The state’s new Forest Activity Electronic Reporting and Notification System (FERNS) notifies subscribers about forestry activity and chemical spraying in a preordained area. Local subscribers would know when and where herbicides would be sprayed and could also sign up to be notified about prescribed burns and other commercial forest activity.
Janet Moore of Coast Range Forest Watch (CRFW) held an informational meeting about the new online notification system March 14 at the Chetco Community Library
In FERNS, users set their area of interest when they subscribe, and then FERNS notifies them when forestry activities occur in that area. (https://ferns.odf.oregon.gov/e-notification)
The meeting, hosted by the League of Women Voters (LWV), covered forestry activities, especially aerial spraying, that could impact county residents.
The League of Women Voters worked with Beyond Toxics, a Eugene-area awareness group, forestry representatives and legislators to develop this notification process.
Moore said the forestry industry uses herbicides on the plants surrounding new trees so they grow more rapidly.
Those herbicides are sprayed from backpack sprayers worn by workers on the ground and by aerial spraying, usually from specially equipped helicopters, according to CRFW.
Oregon Department of Forestry representative Stacy Savona said different herbicides are used before and after the new trees are planted.
CRFW materials indicate aerial spraying often results in drift, when herbicides are carried by the wind or thermal currents as far as 10 miles.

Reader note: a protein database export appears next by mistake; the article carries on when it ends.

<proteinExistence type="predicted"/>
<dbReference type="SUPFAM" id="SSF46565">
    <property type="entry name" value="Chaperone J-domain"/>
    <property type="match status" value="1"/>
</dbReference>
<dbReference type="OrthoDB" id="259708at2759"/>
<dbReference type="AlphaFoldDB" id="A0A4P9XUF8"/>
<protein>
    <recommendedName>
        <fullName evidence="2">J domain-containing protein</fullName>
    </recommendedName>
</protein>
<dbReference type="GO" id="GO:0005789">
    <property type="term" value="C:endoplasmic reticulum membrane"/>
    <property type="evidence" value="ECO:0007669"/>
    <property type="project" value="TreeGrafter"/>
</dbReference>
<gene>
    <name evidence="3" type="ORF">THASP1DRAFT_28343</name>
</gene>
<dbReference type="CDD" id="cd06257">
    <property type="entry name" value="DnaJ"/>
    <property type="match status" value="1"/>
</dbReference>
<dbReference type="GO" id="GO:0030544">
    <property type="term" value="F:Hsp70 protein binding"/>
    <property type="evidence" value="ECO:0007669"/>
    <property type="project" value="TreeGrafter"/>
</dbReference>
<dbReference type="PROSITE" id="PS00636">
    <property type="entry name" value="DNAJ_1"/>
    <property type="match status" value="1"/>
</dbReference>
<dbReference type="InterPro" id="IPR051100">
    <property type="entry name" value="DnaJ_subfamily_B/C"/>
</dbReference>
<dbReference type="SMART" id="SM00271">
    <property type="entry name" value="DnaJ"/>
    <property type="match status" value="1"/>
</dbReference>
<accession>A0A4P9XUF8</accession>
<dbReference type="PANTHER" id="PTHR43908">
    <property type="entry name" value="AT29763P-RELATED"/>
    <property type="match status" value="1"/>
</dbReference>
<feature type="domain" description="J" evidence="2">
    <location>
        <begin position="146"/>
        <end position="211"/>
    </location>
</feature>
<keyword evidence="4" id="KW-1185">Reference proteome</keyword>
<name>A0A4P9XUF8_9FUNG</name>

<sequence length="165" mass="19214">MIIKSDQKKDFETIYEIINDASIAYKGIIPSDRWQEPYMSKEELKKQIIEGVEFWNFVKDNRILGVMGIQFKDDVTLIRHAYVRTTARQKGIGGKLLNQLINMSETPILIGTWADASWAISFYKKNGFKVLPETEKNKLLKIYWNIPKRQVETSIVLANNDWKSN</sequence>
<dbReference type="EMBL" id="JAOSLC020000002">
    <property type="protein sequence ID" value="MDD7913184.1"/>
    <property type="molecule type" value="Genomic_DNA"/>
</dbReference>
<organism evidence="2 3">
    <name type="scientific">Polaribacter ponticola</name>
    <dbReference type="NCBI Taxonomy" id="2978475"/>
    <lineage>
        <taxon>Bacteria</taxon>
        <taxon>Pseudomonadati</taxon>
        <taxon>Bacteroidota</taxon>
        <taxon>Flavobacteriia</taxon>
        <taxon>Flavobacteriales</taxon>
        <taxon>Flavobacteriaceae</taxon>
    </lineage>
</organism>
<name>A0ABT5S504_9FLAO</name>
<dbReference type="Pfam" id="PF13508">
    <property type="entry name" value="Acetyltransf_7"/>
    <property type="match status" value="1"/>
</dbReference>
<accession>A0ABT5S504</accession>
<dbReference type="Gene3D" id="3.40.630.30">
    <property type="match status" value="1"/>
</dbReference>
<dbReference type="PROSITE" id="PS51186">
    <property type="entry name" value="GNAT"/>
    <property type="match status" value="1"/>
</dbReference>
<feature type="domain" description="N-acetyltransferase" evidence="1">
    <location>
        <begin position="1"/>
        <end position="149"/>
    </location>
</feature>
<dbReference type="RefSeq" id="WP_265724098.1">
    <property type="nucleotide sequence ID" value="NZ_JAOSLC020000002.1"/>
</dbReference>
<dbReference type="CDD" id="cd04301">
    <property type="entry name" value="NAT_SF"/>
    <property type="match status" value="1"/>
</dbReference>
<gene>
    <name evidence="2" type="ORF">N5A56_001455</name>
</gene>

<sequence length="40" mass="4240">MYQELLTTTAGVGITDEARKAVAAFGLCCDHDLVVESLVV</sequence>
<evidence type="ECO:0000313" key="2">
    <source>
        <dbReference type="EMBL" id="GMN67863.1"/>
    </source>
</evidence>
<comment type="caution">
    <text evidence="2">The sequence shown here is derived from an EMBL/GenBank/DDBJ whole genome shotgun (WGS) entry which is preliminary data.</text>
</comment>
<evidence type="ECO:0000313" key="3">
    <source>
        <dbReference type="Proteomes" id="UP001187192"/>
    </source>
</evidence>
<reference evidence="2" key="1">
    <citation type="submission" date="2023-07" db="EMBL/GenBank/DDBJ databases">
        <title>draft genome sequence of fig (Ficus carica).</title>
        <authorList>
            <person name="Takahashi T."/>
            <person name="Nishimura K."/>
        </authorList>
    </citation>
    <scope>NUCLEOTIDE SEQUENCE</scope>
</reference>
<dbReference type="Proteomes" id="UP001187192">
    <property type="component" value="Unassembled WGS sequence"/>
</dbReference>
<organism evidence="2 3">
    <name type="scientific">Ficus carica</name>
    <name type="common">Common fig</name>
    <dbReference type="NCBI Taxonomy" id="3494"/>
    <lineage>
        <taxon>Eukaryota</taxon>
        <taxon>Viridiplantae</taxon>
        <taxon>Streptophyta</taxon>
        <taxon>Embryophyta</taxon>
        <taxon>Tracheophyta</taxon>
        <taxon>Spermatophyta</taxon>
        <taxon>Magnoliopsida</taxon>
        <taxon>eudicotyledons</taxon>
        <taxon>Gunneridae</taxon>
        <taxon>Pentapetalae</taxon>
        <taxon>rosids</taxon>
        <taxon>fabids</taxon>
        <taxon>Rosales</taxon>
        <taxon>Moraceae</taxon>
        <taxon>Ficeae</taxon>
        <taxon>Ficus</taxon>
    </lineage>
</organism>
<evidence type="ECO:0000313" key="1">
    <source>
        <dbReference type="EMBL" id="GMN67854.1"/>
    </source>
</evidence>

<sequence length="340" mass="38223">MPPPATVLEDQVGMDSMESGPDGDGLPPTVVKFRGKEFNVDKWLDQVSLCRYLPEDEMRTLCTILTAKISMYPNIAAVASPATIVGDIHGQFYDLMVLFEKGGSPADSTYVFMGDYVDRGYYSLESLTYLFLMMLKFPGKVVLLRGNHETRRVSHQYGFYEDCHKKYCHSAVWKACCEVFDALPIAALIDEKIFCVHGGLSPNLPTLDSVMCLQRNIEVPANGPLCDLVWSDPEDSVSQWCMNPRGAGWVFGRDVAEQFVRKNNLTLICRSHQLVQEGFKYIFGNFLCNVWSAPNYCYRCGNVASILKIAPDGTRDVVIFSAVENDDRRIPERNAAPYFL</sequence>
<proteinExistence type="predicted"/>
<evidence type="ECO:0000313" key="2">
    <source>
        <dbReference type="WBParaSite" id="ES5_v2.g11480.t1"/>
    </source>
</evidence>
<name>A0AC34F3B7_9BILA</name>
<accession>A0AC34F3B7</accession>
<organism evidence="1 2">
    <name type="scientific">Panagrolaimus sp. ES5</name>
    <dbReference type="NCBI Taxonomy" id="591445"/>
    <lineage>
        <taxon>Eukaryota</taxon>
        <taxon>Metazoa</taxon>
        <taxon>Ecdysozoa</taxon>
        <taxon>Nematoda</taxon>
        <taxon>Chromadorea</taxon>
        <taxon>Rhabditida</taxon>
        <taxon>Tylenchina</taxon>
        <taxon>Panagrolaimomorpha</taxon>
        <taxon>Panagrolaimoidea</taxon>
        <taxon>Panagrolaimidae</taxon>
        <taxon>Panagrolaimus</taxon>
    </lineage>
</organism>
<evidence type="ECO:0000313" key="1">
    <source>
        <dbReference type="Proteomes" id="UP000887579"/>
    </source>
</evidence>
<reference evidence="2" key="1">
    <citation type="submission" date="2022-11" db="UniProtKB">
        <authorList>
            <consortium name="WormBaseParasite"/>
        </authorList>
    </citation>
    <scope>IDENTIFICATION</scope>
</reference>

Moore noted three common herbicides are sprayed locally and said they are often mixed: glyphosate, 2, 4-D and atrazine. Mixing can have synergistic effects, making the chemicals stronger and more dangerous, she said.
CRFW reports outline health dangers related to these chemicals such as multiple nutrient deficiencies leading to illness, liver and kidney disease, endocrine disruption and birth defects.
Moore and Savona said the National Forest Service has not sprayed herbicides since 1984 because of health problems and miscarriages attributed to spraying and pointed out much of the forest land near Brookings is national forest.
They agreed most local spraying occurs in the north of the county where there is more commercial activity.
A report in the New York Times said atrazine, one of the chemicals used here, has been banned in the European Union (EU) for over a decade.
The report also explained the EU uses the so-called precautionary principle and requires companies to establish that new chemicals are safe before they are put on the market. The American approach asks regulators to show evidence of danger before taking action against new chemicals.
FERNS alerts subscribers if spraying is going to occur in their area.
Moore was unable to demonstrate the FERNS system because the wifi was not working at the Chetco Community Library. However, later research showed the system to be intuitive and easy to set-up.
If anyone would like guidance on FERNS, Savona said ODF would be willing to help.
She can be contacted at 541-469-5040 or at Stacy.Savona@oregon.gov
The next local meeting on FERNS will be from 5:30 to 6:30 p.m. Tuesday, March 20, at Gold Beach City Hall at 29592 Ellensburg Ave.
Reach Boyd C. Allen at firstname.lastname@example.org .